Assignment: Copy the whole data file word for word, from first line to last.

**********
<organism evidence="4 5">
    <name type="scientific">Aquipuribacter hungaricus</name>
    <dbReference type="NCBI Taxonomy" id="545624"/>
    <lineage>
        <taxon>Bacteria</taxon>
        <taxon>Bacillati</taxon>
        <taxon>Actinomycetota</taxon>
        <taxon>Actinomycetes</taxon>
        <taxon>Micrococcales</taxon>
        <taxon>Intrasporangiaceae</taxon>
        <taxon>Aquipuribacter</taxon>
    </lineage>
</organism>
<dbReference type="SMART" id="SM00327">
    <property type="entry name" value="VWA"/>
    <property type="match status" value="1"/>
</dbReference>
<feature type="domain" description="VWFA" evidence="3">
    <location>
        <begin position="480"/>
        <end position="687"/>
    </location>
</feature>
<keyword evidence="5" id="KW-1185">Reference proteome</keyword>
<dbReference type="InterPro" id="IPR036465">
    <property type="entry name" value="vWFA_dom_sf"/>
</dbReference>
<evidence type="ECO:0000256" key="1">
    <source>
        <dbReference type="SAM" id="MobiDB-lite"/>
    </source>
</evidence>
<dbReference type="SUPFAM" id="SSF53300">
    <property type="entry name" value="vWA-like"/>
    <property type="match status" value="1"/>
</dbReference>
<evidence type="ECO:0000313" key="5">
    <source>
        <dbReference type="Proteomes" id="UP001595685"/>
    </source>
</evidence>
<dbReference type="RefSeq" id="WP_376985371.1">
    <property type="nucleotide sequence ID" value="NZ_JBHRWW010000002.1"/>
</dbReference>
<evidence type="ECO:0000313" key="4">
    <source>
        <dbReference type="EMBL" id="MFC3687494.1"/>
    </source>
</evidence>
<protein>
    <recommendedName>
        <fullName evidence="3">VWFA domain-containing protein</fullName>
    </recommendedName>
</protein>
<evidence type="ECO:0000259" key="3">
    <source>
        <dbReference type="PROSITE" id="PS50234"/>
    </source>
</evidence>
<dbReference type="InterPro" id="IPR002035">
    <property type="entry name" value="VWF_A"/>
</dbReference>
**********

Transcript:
<organism evidence="4 5">
    <name type="scientific">Aquipuribacter hungaricus</name>
    <dbReference type="NCBI Taxonomy" id="545624"/>
    <lineage>
        <taxon>Bacteria</taxon>
        <taxon>Bacillati</taxon>
        <taxon>Actinomycetota</taxon>
        <taxon>Actinomycetes</taxon>
        <taxon>Micrococcales</taxon>
        <taxon>Intrasporangiaceae</taxon>
        <taxon>Aquipuribacter</taxon>
    </lineage>
</organism>
<dbReference type="SMART" id="SM00327">
    <property type="entry name" value="VWA"/>
    <property type="match status" value="1"/>
</dbReference>
<feature type="domain" description="VWFA" evidence="3">
    <location>
        <begin position="480"/>
        <end position="687"/>
    </location>
</feature>
<keyword evidence="5" id="KW-1185">Reference proteome</keyword>
<dbReference type="InterPro" id="IPR036465">
    <property type="entry name" value="vWFA_dom_sf"/>
</dbReference>
<evidence type="ECO:0000256" key="1">
    <source>
        <dbReference type="SAM" id="MobiDB-lite"/>
    </source>
</evidence>
<dbReference type="SUPFAM" id="SSF53300">
    <property type="entry name" value="vWA-like"/>
    <property type="match status" value="1"/>
</dbReference>
<evidence type="ECO:0000313" key="5">
    <source>
        <dbReference type="Proteomes" id="UP001595685"/>
    </source>
</evidence>
<dbReference type="RefSeq" id="WP_376985371.1">
    <property type="nucleotide sequence ID" value="NZ_JBHRWW010000002.1"/>
</dbReference>
<evidence type="ECO:0000313" key="4">
    <source>
        <dbReference type="EMBL" id="MFC3687494.1"/>
    </source>
</evidence>
<protein>
    <recommendedName>
        <fullName evidence="3">VWFA domain-containing protein</fullName>
    </recommendedName>
</protein>
<evidence type="ECO:0000259" key="3">
    <source>
        <dbReference type="PROSITE" id="PS50234"/>
    </source>
</evidence>
<dbReference type="InterPro" id="IPR002035">
    <property type="entry name" value="VWF_A"/>
</dbReference>